In principle, when things are not right, a natural instinct is to want someone else to do something different, or to want a policy to be different. Rarely are these the best solutions. It’s easy to think that my problem would be solved if only you would change. It's easy to think that the law or policy, rather than me, is wrong, rather than me. Sometimes laws or other people's attitudes or behaviors need to change, but it is often easier and more effective to change my own attitudes or behaviors.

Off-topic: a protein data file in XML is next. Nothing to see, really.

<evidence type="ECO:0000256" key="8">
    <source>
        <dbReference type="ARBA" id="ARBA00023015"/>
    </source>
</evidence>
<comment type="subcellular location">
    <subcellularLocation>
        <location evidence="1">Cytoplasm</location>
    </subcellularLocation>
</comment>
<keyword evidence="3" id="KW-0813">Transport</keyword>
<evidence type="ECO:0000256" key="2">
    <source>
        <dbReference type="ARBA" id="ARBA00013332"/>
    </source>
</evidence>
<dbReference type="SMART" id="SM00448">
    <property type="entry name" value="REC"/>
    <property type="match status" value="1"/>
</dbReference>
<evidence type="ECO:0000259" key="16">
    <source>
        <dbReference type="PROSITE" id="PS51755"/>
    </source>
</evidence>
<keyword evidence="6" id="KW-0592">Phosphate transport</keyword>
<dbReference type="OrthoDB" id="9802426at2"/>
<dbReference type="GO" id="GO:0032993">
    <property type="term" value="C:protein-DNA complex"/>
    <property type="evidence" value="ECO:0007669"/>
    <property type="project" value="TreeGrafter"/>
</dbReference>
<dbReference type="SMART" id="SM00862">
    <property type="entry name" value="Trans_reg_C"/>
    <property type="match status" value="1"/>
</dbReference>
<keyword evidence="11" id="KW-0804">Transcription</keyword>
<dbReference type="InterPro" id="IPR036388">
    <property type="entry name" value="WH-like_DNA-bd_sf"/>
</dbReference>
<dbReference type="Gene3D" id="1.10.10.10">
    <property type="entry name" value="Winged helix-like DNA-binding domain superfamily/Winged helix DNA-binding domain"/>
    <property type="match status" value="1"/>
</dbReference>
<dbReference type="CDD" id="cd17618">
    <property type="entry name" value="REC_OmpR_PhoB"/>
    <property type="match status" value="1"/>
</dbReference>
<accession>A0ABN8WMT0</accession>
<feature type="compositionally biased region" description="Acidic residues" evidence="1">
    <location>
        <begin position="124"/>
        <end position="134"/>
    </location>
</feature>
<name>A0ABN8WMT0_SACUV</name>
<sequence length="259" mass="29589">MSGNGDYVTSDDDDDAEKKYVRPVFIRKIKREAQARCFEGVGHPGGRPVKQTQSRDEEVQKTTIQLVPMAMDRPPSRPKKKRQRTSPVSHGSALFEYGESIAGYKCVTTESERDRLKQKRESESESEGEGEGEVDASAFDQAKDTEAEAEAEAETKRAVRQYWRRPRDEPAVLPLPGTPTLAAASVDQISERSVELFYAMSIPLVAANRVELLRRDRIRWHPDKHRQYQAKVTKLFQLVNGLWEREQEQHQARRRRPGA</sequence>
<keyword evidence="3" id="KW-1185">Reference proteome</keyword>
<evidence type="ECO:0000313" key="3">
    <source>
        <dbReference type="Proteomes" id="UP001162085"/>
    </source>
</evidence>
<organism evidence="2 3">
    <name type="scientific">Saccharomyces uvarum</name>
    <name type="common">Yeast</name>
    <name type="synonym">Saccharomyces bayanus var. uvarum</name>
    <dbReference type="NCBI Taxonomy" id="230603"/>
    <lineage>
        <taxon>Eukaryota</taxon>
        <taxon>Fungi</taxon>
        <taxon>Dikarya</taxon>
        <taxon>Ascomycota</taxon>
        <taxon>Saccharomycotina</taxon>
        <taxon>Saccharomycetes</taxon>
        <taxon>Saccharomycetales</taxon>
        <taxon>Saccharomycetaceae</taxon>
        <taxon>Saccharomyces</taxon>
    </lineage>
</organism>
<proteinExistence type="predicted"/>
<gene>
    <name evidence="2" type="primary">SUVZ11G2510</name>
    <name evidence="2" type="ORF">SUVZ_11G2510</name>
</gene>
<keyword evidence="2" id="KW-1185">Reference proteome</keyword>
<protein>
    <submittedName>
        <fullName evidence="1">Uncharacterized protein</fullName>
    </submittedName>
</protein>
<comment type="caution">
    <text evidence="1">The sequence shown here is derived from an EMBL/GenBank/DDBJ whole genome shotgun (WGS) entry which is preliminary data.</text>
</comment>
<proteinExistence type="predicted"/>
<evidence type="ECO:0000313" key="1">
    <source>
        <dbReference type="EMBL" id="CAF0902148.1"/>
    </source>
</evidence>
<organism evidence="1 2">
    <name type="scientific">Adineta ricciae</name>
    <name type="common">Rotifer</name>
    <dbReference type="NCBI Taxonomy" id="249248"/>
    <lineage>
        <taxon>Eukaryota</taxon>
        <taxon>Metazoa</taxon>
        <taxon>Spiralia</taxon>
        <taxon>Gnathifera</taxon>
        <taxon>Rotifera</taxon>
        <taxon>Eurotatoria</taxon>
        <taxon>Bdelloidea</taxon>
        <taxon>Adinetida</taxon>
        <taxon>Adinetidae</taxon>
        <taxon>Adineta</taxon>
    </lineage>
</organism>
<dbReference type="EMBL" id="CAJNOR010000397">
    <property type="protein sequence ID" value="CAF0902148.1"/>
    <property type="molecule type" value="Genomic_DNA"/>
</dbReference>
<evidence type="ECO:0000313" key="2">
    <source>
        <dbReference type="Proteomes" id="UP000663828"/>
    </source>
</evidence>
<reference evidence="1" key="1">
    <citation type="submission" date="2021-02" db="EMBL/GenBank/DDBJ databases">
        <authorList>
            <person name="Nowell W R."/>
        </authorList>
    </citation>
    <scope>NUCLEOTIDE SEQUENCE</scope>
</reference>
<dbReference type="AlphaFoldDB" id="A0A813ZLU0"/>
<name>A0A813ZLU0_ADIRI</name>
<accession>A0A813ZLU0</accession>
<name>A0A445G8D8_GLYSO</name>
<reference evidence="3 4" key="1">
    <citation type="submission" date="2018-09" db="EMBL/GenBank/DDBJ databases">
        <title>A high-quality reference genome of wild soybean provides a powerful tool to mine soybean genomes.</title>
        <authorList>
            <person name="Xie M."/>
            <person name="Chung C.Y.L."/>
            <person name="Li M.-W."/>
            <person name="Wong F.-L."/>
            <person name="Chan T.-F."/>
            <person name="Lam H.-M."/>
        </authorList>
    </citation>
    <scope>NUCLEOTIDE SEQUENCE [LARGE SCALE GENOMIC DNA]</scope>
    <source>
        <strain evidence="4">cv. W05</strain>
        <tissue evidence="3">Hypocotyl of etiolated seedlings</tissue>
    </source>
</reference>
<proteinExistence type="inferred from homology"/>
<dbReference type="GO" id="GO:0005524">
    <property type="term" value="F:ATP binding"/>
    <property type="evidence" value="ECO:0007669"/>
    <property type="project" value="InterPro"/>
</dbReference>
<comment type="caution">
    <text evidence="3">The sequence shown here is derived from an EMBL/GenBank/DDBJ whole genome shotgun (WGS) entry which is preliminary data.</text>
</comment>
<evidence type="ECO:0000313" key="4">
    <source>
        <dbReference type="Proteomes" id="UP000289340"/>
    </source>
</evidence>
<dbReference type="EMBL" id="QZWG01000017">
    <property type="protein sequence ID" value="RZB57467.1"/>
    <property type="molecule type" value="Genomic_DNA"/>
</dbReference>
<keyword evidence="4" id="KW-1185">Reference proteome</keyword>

Practical Tip: Before going to your group to suggest a change in policy, or before going to another group member to suggest that he or she should change, ask yourself: “What is my part in this? What can I change about my own attitude or behavior to fix things?” If, after you have answered those questions and acted on the answers, you still find that things are not right, then ask your group or fellow group member to consider change. Working to change a governing policy just to fix an isolated problem can be very inefficient for many people. Working to change the behaviors of others without a willingness to change ourselves can take huge amounts of energy and may only damage relations. To help the efficiency of good group decisions the first question is not: “What should he or she or they do to make things better?” but rather: “What am I going to do to make things better?”